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Human-machine collaboration can shape a better future. So what’s stopping us?

At the World Changing Ideas Summit, experts said the world is on the cusp of seeing a significant transformation, particularly in the commercial sciences

Human-machine collaboration can shape a better future. So what’s stopping us?
[Source photo: Anvita Gupta/Fast Company Middle East]

Much has been talked about technological innovation and how it’s drastically changing the world we live in, but the fascinating aspect is how humans and technology have blended to solve pressing problems.

Human-AI-powered machine collaboration, also called collaborative intelligence, has transformed how we live, work, and conduct business.

“Large-scale AI capability has helped humans co-reason with AI more effectively and solve problems. This is what’s exciting about the future,”  Nicholas McQuire, director of Product Management, Strategic Missions, and Technologies at Microsoft said at the World Changing Ideas Summit.

McQuire said human and AI co-reasoning has birthed new scenarios and prospects creating a new category of work called “intelligence working”. 

A prime example is how it augments the firefighters’ intelligence, equipping them with real-time information and decision-making capacity.  Soon firefighters will be able to co-reason with AI connected over 5G, deploy autonomous systems and also have 5G-connected robots to coordinate different tasks, McQuire added.

Co-reasoning has become essential in business and creative ideas. 

“The problems with the world are not going to be solved by one person coming up with a great idea but by collective intelligence. But we’ve built models designed to reward individual intelligence and individual input and protect IP around that,” said Justin Peyton, chief transformation officer of Wunderman Thompson. 

Moreover, with NFTs being seen as an ownership protocol and Web 3.0 as a relationship protocol, technologies can bring different ideas together and reward more collaborative thinking in a valuable way. All of these can potentially build a much larger network effect of thinking.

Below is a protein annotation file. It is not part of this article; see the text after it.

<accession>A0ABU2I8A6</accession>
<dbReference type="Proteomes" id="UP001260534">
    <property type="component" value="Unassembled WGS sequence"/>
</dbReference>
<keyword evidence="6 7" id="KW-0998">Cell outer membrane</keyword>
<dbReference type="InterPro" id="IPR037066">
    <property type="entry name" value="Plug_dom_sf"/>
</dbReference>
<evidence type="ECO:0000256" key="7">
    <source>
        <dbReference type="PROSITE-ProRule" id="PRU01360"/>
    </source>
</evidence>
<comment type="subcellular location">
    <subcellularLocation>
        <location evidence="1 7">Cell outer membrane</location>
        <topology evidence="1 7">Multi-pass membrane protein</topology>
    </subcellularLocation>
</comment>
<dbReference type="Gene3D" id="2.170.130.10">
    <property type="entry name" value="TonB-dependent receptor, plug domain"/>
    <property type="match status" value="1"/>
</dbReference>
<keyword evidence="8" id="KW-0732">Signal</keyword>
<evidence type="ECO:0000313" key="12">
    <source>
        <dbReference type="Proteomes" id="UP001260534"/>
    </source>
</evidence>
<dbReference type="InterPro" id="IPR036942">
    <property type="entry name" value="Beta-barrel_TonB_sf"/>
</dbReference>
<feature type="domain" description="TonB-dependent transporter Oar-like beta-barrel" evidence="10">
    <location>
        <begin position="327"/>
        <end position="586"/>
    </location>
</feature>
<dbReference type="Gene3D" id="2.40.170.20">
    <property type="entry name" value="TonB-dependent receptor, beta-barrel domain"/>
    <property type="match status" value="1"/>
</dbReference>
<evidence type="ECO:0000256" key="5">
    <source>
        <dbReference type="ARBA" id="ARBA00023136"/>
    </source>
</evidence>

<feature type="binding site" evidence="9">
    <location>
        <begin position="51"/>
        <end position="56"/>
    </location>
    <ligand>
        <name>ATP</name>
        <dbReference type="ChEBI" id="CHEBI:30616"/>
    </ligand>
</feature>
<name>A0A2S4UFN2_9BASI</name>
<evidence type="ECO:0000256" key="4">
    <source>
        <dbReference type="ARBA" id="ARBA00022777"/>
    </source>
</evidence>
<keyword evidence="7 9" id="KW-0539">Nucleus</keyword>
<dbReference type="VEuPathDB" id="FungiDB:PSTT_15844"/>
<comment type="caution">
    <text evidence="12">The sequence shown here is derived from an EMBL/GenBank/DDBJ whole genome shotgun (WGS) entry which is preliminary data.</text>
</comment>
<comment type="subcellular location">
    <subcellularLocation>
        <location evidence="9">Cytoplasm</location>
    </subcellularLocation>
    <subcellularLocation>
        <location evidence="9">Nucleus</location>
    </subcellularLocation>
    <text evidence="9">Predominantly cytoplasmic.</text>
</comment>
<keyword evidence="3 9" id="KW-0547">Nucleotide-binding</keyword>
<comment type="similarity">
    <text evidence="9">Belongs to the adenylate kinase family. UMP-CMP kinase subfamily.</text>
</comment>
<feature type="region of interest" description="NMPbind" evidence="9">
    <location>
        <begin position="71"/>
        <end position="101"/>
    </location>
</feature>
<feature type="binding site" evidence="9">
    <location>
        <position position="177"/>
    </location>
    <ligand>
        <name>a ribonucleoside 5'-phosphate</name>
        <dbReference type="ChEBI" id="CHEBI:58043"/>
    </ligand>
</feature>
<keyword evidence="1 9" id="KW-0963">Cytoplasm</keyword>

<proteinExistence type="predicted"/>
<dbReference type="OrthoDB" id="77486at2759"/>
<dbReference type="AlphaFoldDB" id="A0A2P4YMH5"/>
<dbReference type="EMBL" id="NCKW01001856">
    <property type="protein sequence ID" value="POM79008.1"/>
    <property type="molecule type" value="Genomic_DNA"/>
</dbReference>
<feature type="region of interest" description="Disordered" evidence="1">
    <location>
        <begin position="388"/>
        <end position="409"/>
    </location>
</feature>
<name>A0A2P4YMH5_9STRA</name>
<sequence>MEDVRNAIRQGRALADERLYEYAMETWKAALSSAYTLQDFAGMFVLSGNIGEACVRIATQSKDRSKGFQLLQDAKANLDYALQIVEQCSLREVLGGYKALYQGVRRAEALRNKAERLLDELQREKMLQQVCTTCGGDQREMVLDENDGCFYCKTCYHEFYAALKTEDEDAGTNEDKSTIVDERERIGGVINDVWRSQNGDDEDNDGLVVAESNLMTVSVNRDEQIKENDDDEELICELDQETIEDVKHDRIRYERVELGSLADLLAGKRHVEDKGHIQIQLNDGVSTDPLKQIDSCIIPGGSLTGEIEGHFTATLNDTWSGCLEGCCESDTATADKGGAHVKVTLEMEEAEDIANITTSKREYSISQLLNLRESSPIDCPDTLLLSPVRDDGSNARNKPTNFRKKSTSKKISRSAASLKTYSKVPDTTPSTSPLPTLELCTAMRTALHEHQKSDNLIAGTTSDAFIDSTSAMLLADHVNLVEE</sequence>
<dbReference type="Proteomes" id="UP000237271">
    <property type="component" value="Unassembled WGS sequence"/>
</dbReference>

“Collective thinking has the power to solve problems far better than anyone individually,” added Thompson. 


While the idea of globally crowdsourcing ideas for innovation can be quite tempting, there is always a possibility that innovation can be held back by companies wanting to hold on to profits.

“Many people want you to believe that the future is a technology problem. Even though it’s a possibility, that’s not the only point of focus,” said K D Adamson, futurist and ecocentrist. She added that it is crucial to understand the underlying root cause of this problem, which has a massive range of serious externalities, whether people’s health, inequality, or misinformation.

Today, companies have to take a stand and are no longer allowed to remain neutral. Adamson explained how stakeholders have to stand up for their beliefs, and those values are only sometimes aligned. This spills over to technology because the strategic decisions about which technology you adopt now have to consider diverse geopolitical interests. 

“There’s a lot to unpack here. We’re moving into a new moral age, which has huge potential positives. But it can also be very dangerous,” said Adamson.


Amidst the debate about powerful technologies, what needs to be determined is what we do with that kind of technology and what kind of future we want.

It’s important to take a step back to assess and identify the direction the world needs to move to shape a better future. 

“We need to understand whether creating success inadvertently creates some damage that needs to be repaired going forward. Right now, we are at a watershed moment where we have lived through three-and-a-half consecutive industrial revolutions, and we have emitted a large amount of greenhouse gas emissions,” said Dr. Patrick Noack, executive director of Future Foresight and Imagination, Dubai Future Foundation. 

To reverse this effect, technology would play an essential part. “We’re going to be at that moment where a new industry, a new way of making money and of driving economies, is to reverse the processes of damage that have been activated over the past 250 years.” 

“We need to rethink some success metrics, and GDP just doesn’t cut it anymore. It’s a blunt tool,” added Noack.

As we move into a new age, technology is already being applied to tackling some tough problems, and experts believe that the world is on the cusp of seeing significant transformations, particularly in commercial sciences.

“The world is shaping the future differently because we’re all contributing to futures in our own ways. What gives me hope is that people are not going to just sit and wait for the next algorithm to solve their own problems. People can solve their problems going forward,” said Noack.

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